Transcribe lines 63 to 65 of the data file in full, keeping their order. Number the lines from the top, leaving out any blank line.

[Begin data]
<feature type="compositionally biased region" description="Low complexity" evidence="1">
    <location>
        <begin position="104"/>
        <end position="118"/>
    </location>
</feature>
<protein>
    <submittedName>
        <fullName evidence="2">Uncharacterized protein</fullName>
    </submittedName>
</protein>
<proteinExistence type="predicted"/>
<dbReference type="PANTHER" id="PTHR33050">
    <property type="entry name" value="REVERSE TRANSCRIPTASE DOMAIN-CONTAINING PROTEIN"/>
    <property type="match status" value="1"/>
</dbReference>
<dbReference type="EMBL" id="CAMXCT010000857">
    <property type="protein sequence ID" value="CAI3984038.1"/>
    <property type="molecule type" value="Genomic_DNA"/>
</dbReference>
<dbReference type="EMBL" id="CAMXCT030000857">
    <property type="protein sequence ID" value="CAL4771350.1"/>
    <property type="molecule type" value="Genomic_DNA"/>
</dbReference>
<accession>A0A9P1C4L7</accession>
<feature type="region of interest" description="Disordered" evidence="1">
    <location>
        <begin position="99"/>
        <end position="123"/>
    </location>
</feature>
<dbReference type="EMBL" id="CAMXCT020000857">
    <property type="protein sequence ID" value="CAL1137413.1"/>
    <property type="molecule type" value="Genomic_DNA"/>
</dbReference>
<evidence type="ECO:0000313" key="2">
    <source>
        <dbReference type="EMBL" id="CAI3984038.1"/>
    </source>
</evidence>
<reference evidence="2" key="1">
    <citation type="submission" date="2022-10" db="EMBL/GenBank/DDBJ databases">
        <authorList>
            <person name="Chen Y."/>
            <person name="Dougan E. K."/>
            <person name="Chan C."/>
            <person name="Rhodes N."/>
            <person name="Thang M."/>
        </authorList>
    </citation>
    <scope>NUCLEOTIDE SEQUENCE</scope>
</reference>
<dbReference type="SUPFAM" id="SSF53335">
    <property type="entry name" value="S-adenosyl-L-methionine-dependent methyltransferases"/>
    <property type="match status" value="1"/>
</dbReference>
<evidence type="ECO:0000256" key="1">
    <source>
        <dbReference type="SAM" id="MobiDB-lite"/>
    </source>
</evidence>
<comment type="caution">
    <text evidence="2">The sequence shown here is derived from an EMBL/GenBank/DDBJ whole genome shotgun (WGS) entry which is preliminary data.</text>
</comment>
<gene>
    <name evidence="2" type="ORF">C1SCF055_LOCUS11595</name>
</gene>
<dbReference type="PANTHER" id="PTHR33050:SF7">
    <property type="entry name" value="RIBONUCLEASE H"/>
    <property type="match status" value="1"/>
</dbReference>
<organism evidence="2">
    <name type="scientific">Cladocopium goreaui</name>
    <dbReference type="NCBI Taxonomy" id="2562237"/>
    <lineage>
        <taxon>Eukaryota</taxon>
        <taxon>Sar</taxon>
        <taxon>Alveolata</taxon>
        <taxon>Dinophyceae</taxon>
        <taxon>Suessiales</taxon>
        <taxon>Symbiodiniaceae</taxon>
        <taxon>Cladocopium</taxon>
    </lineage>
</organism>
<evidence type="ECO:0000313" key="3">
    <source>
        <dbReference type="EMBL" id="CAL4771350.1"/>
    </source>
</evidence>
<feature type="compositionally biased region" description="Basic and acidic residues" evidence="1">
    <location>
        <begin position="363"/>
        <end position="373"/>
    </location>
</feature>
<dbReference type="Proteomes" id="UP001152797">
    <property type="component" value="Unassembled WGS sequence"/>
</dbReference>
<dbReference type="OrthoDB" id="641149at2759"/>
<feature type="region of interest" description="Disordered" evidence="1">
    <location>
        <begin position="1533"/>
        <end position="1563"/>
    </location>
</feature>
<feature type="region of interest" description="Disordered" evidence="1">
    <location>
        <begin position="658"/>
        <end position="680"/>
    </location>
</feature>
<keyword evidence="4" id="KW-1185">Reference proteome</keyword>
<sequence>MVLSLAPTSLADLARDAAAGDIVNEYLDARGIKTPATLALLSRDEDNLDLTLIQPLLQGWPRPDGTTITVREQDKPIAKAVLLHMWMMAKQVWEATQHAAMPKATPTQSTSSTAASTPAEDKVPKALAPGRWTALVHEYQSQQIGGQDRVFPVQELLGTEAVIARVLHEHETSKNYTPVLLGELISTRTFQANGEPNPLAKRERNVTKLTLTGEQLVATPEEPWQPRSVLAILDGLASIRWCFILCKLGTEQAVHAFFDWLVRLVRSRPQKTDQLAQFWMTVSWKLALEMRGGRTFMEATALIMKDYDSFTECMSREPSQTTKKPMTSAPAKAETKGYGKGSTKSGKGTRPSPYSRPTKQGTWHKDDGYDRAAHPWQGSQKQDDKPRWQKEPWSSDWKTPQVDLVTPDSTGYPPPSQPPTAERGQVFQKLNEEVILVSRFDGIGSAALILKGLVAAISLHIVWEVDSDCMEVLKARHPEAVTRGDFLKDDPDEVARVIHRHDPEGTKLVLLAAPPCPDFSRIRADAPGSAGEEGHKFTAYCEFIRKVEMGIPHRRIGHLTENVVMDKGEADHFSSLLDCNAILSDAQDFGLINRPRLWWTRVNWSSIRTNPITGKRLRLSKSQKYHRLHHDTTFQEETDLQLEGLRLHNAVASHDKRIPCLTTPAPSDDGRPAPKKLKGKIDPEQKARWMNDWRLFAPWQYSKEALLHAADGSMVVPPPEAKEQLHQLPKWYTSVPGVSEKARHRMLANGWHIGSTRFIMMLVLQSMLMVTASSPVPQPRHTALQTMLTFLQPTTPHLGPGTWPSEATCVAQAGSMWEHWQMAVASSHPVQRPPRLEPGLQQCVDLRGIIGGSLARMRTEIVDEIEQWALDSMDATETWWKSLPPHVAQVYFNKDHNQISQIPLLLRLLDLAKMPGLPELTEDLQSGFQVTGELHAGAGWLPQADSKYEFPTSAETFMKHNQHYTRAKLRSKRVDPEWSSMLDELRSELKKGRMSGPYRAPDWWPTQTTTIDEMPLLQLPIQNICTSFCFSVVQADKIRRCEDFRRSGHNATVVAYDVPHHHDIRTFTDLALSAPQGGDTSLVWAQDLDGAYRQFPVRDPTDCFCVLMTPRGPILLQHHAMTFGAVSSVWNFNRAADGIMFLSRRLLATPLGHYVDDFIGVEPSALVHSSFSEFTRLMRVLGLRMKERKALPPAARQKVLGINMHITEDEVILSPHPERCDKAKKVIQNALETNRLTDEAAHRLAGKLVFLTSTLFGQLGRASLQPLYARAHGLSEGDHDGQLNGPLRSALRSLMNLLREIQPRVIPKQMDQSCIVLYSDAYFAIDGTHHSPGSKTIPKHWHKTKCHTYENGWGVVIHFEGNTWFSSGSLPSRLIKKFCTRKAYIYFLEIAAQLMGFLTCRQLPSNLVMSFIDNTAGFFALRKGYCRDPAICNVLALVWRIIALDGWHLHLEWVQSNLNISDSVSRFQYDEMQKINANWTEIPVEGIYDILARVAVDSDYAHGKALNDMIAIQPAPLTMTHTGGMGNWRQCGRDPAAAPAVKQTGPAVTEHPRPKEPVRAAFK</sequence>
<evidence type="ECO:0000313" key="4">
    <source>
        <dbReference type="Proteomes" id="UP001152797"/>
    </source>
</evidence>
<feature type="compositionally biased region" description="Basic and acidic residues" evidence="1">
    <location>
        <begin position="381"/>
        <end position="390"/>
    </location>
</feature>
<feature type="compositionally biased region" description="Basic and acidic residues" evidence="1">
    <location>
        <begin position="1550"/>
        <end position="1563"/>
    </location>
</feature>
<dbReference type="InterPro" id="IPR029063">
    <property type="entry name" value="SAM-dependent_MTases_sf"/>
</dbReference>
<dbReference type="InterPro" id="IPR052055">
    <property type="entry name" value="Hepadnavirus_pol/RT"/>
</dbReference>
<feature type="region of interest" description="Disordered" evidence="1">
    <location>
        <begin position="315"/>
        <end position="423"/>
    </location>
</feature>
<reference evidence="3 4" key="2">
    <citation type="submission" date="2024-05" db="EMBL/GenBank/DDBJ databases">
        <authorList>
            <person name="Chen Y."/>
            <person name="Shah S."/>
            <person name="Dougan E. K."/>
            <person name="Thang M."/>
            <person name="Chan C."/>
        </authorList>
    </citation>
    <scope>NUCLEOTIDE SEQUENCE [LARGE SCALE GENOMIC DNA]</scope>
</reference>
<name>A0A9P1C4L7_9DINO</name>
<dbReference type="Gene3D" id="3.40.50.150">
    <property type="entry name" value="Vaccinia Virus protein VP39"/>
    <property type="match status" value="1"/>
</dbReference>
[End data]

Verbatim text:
    <text evidence="2">The sequence shown here is derived from an EMBL/GenBank/DDBJ whole genome shotgun (WGS) entry which is preliminary data.</text>
</comment>
<gene>